Mansa Musa Religion

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1. Substantiate the piety and moral virtue of Mansa Musa. In the book Medieval West Africa, Al- ‘Umari (1301–1394) described many actions of Mansa Musa that reflect him as a pious Muslim, and a person of high moral virtue. Many of these actions occurred during Mansa Musa’s pilgrimage to Mecca in 1312. However, even before then Mansa Musa readily accepted the religion of Islam and did everything in his power to be a pious Muslim. For example, when Mansa Musa is told that it is not permissible to have concubines even if you are a king he immediately replies “By God I did not know that. I hereby leave it and abandon it utterly!” (page 59). This provides evidence to his piety as he immediately accepts this belief with complete devotion, and his…show more content…
When compared to the exorbitant rate that Mansa Musa gave the tradesmen of Cairo it clearly indicates his massive wealth and provides testimony to the fact that he was indeed the richest man in history. Moreover, the actual rate may have been even higher as the book, Medieval West Africa, says that Mansa Musa “paid them back amply” (p.61). Many may say that Mansa Musa was wrong to give such a high rate, however, we clearly see the benefits of it from the accounts in the book given about him. Those who cam into contact with Mansa Musa praise him highly and that praise, prestige, and wealth would have been extended to his people and kingdom as well. Therefore, the kingdom of Mali would become better known around the world and start to appear on more maps. Especially, in Europe where there was great interest in this kingdoms wealth. The business men of Cairo clearly took advantage of Mansa Musa when he had spent all his gold on them by marking up their prices. As a result, he had to borrow back a large amount at the ridiculously high interest rate. Another reason for this lending rate would have been to adjust the devaluation of gold and the inflation of prices on goods. Because Mansa Musa gave away so much gold on his journey to the pilgrimage it devalued the metal for the next decade in the cities he visited like Cairo. Therefore, on his way back from Mecca he borrowed all the gold back at the…show more content…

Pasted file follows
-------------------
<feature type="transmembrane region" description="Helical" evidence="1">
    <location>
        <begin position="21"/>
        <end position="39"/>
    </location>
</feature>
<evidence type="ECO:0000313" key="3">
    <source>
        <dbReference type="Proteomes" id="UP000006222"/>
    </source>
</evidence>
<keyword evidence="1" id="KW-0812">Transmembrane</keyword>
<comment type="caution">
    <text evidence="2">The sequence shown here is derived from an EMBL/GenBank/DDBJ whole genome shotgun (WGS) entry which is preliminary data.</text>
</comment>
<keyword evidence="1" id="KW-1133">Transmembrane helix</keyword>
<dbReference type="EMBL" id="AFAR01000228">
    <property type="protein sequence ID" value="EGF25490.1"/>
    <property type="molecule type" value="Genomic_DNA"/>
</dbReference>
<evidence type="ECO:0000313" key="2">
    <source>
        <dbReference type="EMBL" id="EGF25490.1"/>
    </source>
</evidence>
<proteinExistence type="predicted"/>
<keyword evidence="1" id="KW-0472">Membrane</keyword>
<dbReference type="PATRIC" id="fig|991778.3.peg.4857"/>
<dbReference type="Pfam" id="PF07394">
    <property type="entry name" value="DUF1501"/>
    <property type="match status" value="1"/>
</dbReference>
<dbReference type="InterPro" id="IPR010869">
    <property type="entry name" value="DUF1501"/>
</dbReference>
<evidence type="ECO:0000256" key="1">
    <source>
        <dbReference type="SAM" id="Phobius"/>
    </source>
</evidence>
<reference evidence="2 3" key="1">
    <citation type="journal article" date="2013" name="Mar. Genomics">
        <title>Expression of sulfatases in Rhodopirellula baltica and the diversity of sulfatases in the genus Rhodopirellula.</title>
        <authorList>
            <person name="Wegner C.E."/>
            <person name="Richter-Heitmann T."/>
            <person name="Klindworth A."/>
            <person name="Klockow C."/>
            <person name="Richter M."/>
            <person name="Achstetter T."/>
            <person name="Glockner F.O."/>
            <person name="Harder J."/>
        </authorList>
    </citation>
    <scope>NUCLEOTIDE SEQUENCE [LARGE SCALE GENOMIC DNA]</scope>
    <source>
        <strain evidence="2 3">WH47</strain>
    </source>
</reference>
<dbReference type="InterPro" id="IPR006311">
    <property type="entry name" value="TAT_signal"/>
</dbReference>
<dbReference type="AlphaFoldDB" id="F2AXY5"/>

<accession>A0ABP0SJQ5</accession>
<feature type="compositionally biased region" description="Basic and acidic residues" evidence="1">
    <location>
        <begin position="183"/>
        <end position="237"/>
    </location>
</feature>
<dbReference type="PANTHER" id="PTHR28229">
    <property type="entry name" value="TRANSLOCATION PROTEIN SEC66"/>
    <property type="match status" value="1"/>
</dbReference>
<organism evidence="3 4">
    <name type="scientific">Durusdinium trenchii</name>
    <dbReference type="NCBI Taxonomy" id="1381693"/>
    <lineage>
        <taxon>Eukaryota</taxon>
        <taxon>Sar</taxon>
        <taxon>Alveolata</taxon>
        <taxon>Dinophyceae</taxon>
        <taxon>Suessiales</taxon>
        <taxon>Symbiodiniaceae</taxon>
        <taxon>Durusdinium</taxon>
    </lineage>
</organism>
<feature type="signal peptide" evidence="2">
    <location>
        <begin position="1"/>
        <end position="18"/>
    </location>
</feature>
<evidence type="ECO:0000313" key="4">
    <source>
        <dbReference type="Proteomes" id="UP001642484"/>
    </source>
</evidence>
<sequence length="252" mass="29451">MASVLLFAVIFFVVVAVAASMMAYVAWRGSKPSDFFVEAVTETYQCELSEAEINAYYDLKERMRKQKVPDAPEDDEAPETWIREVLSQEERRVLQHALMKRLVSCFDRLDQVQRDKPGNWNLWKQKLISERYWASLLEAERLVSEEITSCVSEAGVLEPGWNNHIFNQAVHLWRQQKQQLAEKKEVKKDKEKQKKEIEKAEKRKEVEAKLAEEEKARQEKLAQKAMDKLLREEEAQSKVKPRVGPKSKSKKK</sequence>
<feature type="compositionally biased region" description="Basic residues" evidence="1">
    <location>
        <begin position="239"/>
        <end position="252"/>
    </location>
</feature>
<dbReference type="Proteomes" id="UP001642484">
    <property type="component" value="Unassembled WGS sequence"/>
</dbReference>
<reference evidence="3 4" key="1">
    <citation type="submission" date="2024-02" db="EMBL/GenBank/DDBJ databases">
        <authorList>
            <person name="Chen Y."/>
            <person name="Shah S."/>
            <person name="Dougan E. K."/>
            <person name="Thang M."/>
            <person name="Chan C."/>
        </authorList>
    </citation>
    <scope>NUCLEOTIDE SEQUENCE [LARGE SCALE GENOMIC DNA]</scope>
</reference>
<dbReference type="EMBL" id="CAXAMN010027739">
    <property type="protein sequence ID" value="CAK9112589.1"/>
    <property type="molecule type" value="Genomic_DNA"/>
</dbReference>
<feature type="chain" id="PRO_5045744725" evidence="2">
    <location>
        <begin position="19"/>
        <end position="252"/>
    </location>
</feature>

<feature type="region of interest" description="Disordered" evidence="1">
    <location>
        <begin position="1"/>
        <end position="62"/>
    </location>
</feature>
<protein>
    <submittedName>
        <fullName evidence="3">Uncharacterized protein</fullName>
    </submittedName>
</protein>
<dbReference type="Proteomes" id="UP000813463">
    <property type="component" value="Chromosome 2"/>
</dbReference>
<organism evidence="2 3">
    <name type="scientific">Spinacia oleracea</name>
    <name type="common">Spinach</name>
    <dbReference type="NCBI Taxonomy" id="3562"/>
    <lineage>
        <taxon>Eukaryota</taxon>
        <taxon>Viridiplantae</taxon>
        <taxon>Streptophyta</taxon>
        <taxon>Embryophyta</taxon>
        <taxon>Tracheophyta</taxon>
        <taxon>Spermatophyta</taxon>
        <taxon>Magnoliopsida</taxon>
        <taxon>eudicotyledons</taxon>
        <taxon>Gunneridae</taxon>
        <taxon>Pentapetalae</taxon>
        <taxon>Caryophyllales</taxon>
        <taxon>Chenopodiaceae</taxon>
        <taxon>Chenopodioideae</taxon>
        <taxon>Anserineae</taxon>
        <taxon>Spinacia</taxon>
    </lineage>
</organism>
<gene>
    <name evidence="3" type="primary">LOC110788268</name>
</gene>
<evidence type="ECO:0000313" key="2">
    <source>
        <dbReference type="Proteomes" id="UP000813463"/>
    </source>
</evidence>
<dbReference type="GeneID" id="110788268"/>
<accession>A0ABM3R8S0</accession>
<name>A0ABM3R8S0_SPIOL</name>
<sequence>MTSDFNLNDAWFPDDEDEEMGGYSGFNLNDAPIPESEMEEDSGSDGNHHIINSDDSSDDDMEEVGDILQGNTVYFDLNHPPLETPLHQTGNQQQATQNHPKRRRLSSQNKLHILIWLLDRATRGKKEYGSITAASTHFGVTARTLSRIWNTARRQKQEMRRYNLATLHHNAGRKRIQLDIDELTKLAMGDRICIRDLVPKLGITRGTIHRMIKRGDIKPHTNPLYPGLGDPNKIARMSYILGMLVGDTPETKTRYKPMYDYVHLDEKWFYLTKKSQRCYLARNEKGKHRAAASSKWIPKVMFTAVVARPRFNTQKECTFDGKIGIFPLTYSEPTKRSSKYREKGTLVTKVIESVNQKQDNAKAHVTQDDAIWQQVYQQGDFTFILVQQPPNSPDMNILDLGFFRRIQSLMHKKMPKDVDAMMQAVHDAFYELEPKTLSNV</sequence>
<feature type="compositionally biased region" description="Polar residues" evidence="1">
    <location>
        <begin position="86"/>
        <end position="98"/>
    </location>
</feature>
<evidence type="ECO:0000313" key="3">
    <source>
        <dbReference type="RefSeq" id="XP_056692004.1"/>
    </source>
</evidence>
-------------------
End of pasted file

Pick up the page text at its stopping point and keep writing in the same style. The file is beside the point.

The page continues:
He was so secure in his power and rule that he did not hesitate to leave his kingdom in the rule of another while he preformed his pilgrimage. Even while on his journey he managed to command a large group of travelers with “100 loads of gold” (p. 60) on an incredibly long walk to Mecca. Today, there aren’t any leaders who could boast about having the same command, or being able to affect the price of a precious metal like gold. During his stay in Egypt Al-Umari writes that Mansa Musa “left no court amir nor holder of a royal office without the gift of a load of gold. The Cairenes made incalculable profits out of him and his suite in buying and selling and giving and taking.” (p. 62) flooding the region with his gifts. However, Mansa Musa was also very generous to his people as Al-‘Umari documents that “The emirs and soldiers of the king have fiefs and benefices, Among their chiefs are some whose wealth derived from the king reaches 50,000 mithqals of gold every year.” (p.56) Al-Umari further goes on to say that the kings whole ambition is to give his people “fine clothes and to make his town into cities” (p. 56). Hence, Mansa Musa was very concerned with the development of his people and kingdom by distributing his wealth, establishing trade, and creating a progressive reputation about the kingdom of Mali to the

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